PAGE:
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Update: It turns out to be a bug in MacVim (or perhaps a feature that has yet to be implemented).

I am trying Vim, coming from TextMate. TextMate has a Ruby plugin where you can type Control+Command+Shift+E, and it will find all the lines in your file that contain "# => ", and it will update them with the inspected result of that line.

I have found the library they use to do this, it's called xmpfilter, and comes with rcodetools.

So I can get Vim to do the same behaviour by typing "mzggVG:!xmpfilter -a" which will highlight the whole file, go to last line mode, and pass the contents to xmpfilter, and then replace the highlighted contents with the result.

But I want to map it to the same key combination that TextMate uses, so that it has the same interface, because this has become a huge piece of my workflow.

Here are a bunch of examples of how I have tried to make this work

:nmap <silent> <D-C-E> mzggVG!xmpfilter -a<cr>'z
:nmap <silent> <S-D-C-e> mzggVG!xmpfilter -a<cr>'z
:nmap <silent> <SDC-e> mzggVG!xmpfilter -a<cr>'z
:nmap <silent> <S-<D-<C-e>>> mzggVG!xmpfilter -a<cr>'z
:nmap <silent> <SDC-e> mzggVG!xmpfilter -a<cr>'z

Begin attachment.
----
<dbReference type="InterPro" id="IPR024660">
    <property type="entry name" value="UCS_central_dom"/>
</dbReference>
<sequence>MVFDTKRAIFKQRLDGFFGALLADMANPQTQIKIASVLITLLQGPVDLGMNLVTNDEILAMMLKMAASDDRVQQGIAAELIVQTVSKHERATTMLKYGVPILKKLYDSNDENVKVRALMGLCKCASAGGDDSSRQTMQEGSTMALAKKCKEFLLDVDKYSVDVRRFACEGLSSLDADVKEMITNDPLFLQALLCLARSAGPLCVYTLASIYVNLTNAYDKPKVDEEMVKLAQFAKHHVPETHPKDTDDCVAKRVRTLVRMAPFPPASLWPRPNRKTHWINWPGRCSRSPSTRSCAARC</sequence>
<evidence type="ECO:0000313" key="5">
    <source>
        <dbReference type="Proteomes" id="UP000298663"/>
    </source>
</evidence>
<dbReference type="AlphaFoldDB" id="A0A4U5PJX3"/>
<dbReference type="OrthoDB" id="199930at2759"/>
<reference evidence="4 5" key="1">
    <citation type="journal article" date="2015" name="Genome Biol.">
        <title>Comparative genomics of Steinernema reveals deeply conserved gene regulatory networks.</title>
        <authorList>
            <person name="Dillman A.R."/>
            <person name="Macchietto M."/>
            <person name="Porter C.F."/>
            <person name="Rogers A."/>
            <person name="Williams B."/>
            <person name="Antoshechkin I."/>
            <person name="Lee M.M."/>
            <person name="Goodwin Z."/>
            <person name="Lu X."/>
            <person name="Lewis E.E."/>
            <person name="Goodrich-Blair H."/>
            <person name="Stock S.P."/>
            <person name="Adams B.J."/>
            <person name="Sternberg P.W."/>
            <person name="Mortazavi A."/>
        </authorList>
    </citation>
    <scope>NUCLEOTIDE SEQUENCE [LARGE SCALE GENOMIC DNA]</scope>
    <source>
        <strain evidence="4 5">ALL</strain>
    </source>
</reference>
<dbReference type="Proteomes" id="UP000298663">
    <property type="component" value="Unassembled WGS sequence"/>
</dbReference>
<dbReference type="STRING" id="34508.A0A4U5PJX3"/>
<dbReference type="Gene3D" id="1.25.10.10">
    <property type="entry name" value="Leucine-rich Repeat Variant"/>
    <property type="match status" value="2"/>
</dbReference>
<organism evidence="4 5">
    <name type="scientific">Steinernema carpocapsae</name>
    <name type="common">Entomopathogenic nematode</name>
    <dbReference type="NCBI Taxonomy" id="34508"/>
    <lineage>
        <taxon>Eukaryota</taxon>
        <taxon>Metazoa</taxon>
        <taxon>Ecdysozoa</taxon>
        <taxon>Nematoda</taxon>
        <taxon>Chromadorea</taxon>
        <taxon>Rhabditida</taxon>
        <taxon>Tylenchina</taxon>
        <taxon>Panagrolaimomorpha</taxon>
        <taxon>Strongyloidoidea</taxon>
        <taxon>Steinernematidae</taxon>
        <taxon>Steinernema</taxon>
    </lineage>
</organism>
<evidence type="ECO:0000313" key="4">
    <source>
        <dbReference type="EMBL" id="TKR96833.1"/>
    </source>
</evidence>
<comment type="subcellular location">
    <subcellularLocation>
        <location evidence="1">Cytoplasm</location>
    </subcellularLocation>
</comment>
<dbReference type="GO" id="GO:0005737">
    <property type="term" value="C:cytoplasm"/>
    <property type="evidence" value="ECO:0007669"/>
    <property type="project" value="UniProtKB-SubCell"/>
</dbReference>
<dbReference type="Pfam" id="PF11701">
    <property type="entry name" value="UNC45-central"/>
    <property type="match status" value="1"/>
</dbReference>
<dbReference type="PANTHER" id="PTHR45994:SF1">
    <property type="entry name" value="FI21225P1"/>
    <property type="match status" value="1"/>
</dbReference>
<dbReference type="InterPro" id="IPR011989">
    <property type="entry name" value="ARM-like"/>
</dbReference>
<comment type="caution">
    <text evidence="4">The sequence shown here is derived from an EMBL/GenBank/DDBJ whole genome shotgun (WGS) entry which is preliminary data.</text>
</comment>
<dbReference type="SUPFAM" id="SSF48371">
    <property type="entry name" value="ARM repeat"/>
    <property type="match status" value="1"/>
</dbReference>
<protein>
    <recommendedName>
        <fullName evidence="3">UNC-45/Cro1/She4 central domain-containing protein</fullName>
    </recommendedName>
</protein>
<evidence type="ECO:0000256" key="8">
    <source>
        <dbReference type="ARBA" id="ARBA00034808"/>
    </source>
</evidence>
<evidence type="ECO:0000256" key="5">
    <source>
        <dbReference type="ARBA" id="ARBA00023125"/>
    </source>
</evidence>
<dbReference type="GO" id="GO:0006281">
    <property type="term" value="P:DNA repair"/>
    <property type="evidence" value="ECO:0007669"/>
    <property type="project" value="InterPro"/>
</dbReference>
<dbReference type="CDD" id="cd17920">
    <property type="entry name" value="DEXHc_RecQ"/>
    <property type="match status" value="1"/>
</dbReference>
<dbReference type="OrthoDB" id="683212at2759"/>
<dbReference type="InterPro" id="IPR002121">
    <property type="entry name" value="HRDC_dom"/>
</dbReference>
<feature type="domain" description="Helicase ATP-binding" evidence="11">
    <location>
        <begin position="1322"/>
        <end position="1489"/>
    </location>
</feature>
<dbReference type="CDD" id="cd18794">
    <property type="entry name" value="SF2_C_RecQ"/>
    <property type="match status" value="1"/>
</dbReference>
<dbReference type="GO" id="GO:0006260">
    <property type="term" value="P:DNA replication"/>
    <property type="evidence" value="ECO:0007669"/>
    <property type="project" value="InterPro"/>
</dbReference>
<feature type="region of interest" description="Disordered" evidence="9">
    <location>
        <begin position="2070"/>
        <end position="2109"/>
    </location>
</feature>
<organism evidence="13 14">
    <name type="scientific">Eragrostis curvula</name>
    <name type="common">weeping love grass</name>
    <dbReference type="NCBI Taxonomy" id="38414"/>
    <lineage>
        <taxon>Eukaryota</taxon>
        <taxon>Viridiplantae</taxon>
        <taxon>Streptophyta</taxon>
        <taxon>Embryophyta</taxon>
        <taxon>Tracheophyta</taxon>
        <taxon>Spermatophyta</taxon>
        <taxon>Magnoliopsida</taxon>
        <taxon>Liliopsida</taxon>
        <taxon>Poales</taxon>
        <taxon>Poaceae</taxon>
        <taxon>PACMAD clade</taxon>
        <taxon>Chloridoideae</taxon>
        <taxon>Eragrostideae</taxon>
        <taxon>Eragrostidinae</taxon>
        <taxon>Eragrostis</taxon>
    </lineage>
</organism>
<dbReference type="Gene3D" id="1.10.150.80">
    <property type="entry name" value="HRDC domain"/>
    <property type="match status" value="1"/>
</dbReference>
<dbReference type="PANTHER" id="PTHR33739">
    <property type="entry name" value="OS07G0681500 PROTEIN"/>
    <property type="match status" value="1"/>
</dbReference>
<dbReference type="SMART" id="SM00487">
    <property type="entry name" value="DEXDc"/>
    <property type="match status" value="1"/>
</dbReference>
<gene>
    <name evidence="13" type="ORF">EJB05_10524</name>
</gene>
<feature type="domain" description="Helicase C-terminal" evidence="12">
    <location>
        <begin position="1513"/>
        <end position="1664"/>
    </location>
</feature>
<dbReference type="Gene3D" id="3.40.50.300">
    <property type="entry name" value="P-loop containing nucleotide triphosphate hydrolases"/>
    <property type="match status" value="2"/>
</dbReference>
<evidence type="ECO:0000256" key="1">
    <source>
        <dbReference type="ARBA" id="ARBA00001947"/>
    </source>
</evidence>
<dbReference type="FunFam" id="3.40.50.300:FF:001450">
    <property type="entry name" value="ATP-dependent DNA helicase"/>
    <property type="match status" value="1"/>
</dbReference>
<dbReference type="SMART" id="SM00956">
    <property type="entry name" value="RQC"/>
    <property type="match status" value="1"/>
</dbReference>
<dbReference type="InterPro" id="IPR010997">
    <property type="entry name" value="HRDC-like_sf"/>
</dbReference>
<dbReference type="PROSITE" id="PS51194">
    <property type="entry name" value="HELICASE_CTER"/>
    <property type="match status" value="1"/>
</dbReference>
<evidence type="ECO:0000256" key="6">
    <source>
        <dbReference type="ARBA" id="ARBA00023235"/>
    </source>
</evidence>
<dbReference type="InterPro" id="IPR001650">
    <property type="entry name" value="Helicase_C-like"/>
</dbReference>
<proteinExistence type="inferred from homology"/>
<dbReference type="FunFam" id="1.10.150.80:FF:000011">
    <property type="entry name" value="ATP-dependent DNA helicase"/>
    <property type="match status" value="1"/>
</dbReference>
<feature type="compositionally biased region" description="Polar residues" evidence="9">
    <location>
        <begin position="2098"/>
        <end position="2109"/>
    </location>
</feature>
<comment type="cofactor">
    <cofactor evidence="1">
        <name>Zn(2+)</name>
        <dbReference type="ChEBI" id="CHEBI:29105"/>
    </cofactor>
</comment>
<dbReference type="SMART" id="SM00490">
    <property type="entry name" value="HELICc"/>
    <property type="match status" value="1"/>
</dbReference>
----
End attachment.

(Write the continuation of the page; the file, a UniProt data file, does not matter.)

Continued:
:nmap <silent> <S-><D-><C-e> mzggVG!xmpfilter -a<cr>'z

But none of those work correctly. It would seem that I can't figure out how to specify multiple meta keys. (As a sanity test, I have verified that :nmap <silent> <S-e> mzggVG!xmpfilter -a<cr>'z does work.) Any help would be appreciated.

(Note: I'm using MacVim on Snow Leopard)

share|improve this question
I asked a similar question, and the answer I was given worked fine in my case. I was expecting that your first attempt <D-C-E> would work, but it doesn't. The link that GWW provided seems to confirm that there is no way to create the mapping that you want to, which is a shame! – nelstrom Feb 13 '11 at 14:33

If I'm not mistaken the command key is represented by D not M (M is alt I believe). I think you'd want to use <S-D-C-e>. ** Note: AS far as I know the command key only works when you are using the GUI.

share|improve this answer
Yes, this does seem to be true. I can do, for example, <D-e> to do it. Or, I can do command+shift+e with <D-E>, but can't seem to get the control in there. I'll update the question to reflect this. – Joshua Cheek Feb 13 '11 at 3:49
Based on this… It appears using ctrl is case insensitive. Perhaps you could use Alt (M) instead of Ctrl (C)? – GWW Feb 13 '11 at 3:51

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